Provided by: pdl_2.007-5_amd64

**NAME**

PDL::Slices -- Indexing, slicing, and dicing

**SYNOPSIS**

use PDL; $a = ones(3,3); $b = $a->slice('-1:0,(1)'); $c = $a->dummy(2);

**DESCRIPTION**

This package provides many of the powerful PerlDL core index manipulation routines. These routines mostly allow two-way data flow, so you can modify your data in the most convenient representation. For example, you can make a 1000x1000 unit matrix with $a = zeroes(1000,1000); $a->diagonal(0,1) ++; which is quite efficient. See PDL::Indexing and PDL::Tips for more examples. Slicing is so central to the PDL language that a special compile-time syntax has been introduced to handle it compactly; see PDL::NiceSlice for details. PDL indexing and slicing functions usually include two-way data flow, so that you can separate the actions of reshaping your data structures and modifying the data themselves. Two special methods, copy and sever, help you control the data flow connection between related variables. $b = $a->slice("1:3"); # Slice maintains a link between $a and $b. $b += 5; # $a is changed! If you want to force a physical copy and no data flow, you can copy or sever the slice expression: $b = $a->slice("1:3")->copy; $b += 5; # $a is not changed. $b = $a->slice("1:3")->sever; $b += 5; # $a is not changed. The difference between "sever" and "copy" is that sever acts on (and returns) its argument, while copy produces a disconnected copy. If you say $b = $a->slice("1:3"); $c = $b->sever; then the variables $b and $c point to the same object but with "->copy" they would not.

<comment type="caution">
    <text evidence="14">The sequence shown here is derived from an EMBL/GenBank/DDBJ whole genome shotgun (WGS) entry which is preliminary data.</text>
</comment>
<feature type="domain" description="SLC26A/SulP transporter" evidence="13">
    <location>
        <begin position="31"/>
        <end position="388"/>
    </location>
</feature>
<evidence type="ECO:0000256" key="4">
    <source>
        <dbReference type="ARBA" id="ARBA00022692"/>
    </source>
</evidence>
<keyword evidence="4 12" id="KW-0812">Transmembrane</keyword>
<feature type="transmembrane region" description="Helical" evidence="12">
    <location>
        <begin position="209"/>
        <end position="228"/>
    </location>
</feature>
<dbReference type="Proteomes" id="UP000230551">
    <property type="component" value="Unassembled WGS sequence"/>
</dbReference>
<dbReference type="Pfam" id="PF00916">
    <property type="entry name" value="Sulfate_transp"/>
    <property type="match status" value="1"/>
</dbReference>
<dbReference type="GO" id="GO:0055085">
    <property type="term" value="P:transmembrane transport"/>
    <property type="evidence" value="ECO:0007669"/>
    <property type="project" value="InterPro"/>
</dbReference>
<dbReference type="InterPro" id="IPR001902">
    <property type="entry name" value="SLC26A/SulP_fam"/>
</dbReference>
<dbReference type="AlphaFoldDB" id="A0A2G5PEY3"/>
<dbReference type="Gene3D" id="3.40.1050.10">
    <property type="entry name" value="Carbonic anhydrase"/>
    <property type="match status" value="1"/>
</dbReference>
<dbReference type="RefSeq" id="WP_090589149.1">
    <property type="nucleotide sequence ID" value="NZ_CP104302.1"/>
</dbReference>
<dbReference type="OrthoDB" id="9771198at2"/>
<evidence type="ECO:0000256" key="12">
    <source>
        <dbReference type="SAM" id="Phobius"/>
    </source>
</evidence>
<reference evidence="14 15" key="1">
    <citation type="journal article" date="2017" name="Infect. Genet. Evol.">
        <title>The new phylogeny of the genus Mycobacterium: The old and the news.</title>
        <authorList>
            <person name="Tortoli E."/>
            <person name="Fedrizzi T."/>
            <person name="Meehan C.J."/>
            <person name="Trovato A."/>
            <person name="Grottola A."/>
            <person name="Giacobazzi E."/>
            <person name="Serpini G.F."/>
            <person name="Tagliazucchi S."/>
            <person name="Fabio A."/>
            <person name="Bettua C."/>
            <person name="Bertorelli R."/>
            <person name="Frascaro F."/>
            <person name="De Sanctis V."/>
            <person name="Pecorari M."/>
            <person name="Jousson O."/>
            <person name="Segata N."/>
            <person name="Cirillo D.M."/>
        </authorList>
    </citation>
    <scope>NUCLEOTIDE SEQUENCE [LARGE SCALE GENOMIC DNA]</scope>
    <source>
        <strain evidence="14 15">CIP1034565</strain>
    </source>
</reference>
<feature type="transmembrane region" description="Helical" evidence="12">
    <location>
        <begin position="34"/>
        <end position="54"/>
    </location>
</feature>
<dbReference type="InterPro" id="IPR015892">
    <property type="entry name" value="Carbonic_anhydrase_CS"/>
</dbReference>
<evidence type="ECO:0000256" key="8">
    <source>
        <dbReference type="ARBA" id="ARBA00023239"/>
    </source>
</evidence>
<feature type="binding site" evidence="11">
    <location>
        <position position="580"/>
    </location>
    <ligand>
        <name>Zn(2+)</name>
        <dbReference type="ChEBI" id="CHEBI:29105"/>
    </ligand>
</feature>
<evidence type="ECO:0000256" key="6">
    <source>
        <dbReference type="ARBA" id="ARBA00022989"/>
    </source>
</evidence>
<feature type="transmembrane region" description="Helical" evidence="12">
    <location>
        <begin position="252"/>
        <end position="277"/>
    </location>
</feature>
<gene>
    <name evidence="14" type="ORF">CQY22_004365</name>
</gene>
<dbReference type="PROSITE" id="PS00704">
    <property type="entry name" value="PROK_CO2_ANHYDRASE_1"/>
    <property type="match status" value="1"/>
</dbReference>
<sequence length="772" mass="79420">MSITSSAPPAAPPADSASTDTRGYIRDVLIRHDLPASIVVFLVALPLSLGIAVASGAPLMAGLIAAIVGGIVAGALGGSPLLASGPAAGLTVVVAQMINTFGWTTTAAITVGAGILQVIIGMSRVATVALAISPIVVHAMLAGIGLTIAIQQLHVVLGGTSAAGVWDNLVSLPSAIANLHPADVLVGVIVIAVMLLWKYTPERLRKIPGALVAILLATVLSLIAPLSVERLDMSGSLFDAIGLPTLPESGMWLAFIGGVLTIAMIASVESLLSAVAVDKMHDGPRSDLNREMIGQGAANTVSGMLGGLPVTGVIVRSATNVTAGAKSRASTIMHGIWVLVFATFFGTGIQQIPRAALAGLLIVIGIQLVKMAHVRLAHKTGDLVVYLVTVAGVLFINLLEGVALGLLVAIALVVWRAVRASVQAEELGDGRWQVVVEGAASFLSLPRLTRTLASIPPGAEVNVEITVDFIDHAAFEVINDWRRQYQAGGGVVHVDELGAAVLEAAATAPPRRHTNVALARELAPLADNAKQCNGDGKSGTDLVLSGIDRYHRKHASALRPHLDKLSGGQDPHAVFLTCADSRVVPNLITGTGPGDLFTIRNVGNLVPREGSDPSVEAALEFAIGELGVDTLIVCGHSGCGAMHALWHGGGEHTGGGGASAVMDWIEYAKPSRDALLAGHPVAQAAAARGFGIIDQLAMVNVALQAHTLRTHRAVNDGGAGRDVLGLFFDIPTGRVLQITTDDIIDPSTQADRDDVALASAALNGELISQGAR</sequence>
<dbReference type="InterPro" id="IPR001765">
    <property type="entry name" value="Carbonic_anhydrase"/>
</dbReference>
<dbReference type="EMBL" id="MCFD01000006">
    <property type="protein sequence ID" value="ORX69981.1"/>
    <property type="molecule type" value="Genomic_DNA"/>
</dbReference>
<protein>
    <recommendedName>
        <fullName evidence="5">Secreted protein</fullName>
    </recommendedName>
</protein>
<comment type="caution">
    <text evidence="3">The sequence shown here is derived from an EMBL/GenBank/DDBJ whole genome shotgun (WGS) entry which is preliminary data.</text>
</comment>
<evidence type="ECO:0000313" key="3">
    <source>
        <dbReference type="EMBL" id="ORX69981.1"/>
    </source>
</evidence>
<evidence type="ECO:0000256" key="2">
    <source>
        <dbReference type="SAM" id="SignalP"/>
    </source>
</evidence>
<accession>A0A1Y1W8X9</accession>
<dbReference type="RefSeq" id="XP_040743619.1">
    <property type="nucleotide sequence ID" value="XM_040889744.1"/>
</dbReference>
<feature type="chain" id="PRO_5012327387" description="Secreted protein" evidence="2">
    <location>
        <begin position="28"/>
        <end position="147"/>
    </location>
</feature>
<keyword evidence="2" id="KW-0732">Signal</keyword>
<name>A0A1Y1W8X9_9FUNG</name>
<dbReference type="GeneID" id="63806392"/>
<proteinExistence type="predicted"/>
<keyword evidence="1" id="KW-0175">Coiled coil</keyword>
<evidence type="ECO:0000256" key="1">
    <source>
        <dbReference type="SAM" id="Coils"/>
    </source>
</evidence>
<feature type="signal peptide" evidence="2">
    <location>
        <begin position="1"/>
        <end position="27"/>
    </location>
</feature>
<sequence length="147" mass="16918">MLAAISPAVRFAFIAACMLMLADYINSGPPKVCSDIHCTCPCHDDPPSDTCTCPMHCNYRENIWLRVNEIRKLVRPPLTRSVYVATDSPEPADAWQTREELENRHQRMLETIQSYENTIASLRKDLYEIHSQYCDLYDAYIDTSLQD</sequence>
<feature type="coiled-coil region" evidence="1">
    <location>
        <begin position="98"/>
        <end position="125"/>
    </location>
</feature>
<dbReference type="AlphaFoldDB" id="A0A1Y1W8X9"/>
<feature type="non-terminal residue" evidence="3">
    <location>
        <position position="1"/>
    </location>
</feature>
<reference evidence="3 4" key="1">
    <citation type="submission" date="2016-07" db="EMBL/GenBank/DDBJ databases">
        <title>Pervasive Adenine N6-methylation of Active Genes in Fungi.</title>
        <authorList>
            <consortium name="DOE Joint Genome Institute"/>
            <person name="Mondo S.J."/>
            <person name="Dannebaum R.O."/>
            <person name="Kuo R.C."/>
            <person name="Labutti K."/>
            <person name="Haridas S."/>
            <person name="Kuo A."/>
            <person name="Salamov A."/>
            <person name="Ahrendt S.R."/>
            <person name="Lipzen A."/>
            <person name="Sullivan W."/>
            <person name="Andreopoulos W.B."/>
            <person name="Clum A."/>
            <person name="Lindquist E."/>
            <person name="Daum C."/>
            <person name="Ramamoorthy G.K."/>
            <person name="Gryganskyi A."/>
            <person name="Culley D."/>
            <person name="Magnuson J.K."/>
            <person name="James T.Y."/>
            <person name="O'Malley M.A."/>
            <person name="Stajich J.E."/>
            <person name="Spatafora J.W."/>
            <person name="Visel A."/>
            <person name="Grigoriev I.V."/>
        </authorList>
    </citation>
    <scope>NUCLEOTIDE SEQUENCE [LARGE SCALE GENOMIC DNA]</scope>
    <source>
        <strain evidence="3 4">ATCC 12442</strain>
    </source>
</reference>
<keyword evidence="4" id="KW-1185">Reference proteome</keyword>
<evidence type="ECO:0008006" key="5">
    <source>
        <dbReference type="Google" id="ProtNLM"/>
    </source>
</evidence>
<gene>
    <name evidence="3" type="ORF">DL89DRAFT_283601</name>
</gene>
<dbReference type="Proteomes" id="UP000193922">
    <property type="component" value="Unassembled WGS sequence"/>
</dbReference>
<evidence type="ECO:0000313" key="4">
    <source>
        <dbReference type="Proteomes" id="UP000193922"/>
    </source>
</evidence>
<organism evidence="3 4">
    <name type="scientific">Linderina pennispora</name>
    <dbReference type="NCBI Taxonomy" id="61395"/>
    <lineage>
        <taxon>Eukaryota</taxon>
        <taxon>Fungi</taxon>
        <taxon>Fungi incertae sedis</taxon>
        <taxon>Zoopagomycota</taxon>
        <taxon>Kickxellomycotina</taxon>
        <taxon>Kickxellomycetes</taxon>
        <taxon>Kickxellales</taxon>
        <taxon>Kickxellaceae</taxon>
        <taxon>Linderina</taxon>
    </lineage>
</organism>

**FUNCTIONS**